Baking Paska Bread in a 4lb Salmon Can

Helen Zesko is one of the women working on one of four filleting lines at Imperial Plant in 1966. This image was original featured as part of an article about BC Packers’ new processing facilities at Imperial in the September 1966 edition of Western Fisheries magazine.

Three 4 lb size salmon cans were recently donated to our collection from the Zesko family. These cans, which were typically produced for institutions where food is prepared and served in large quantities like restaurants, school cafeterias, etc. were originally collected from the BC Packers Imperial Plant here in Steveston in the 1970s by Helen Zesko. Helen, who worked at the plant in various departments for over 40 years between 1940-1989, acquired the cans after they had already been opened and emptied at the cannery. As it turns out, they were the perfect shape and size for her to use for baking her special Easter sweet bread called Paska!

These cans and their story, along with an oral history interview that Helen did in 1999 about her experiences working in the fishing industry, and an expected future donation from the family of her fillet knife, sharpener, and album of photos from her time at Imperial Plant all represent an important perspective of the fishing industry that we will be able to share with the Cannery’s audience now and for years to come!

Listen to Helen’s interview from 1999 here.

Check out the recipe for Helen’s Paska (adapted by her daughter, Judy) below:


Adapted from Helen Zesko’s recipe by Judy Zesko

  • 1 container of Spanish Saffron filaments (The Saffron gives the bread a wonderful aroma and makes it yellow in colour)
  • ¼ cup hot water
  • 1 teaspoon sugar
  • ½ cup lukewarm water
  • 5 packages traditional yeast
  • 8 eggs, beaten
  • 2 cups sugar
  • 1 ½ cups scalded milk (lukewarm/ cooled slightly)
  • ½ cup butter, melted and cooled slightly
  • ¼ cup rum
  • Juice and zest of one orange
  • 9 to 10 cups flour, add more if needed
  • 3 cups golden raisins, washed and dried

Mix Saffron and water and “steep” until water cools and liquid is deep orange colour. Strain and discard the filaments. Keep the liquid.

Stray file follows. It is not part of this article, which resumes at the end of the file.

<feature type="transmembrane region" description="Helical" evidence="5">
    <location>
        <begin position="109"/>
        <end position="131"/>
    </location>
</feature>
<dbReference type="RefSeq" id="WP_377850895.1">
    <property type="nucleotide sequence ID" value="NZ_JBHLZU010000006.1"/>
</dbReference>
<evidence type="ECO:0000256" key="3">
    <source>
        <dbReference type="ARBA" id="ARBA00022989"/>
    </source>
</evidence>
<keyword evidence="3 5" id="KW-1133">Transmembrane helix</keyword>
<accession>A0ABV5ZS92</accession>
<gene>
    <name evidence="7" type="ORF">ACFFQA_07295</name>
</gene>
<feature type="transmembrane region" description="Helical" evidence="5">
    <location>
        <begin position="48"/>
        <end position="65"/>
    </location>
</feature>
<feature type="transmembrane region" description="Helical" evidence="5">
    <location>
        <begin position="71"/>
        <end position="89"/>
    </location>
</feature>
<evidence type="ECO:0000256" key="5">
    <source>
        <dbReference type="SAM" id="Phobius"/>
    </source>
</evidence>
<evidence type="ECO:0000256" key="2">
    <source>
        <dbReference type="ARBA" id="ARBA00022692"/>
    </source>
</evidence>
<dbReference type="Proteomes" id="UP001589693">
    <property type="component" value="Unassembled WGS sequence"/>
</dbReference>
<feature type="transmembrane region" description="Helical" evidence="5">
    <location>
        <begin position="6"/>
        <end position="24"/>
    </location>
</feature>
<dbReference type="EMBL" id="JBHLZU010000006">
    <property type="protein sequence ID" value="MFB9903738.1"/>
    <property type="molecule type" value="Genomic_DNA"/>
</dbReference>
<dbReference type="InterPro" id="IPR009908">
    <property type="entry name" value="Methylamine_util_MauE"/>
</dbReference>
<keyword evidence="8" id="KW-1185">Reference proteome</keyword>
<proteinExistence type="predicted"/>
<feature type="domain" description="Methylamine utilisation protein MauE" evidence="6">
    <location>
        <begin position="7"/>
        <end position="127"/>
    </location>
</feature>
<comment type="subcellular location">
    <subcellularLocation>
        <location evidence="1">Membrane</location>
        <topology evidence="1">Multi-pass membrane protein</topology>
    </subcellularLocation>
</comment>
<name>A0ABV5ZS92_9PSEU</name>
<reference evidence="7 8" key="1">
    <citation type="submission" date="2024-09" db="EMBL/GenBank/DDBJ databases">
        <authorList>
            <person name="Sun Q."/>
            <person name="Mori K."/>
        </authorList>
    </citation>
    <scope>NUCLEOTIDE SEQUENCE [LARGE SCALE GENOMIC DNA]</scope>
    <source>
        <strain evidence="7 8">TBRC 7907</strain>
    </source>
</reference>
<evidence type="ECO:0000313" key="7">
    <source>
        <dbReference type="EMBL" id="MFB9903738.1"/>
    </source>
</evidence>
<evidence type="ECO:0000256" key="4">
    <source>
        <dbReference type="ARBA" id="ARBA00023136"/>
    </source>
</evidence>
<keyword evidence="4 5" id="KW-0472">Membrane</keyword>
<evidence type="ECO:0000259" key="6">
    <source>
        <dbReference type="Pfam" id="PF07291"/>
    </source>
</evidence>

Dissolve 1 teaspoon sugar in lukewarm water and sprinkle the yeast over it. Let stand 10 minutes.

Beat eggs until foamy. Gradually beat in the 2 cups sugar, a small amount at a time and continue beating for about 5 minutes. Add the melted butter and slightly cooled milk and mix well. Pour into a very large bread making bowl. Add the rum and saffron liquid along with the orange juice and zest. Beat in 4 cups of the flour. Continue to add flour, one or two cups at a time, kneading until a soft dough is formed (you may need more than 10 cups of flour). Mix in the raisins.

Cover and let rise in a warm place for 1.5 hours. Punch down. Let rise again for 1.5 hours.

Paska is traditionally baked in round pans that are at least 4-inches deep. Some individuals also use large, tall cans (such as juice cans). However, it is important to remember that often the insides of food cans are coated with various materials to prevent rusting. These cans may not be safe to use in hot ovens. The Paska can also be baked in regular loaf pans.

Regardless of the baking container, the pans must be greased well with shortening to prevent the sweet bread from sticking.

This recipe should make 4 to 6 loaves of bread. This depends on the size of the pan. Cut dough into pieces that would fit into the pans. Form each piece into a smooth ball and place into greased pans. Bake at 325°F until golden brown, about 30 to 40 minutes. Cool baked bread in pan for a few minutes, then gently remove and place on a cooling rack. Let cool completely.

I often make about 4 loaves of bread. With the remainder of the dough, I make buns. Buns need to be baked for about 20 minutes.

Posted by m.horita
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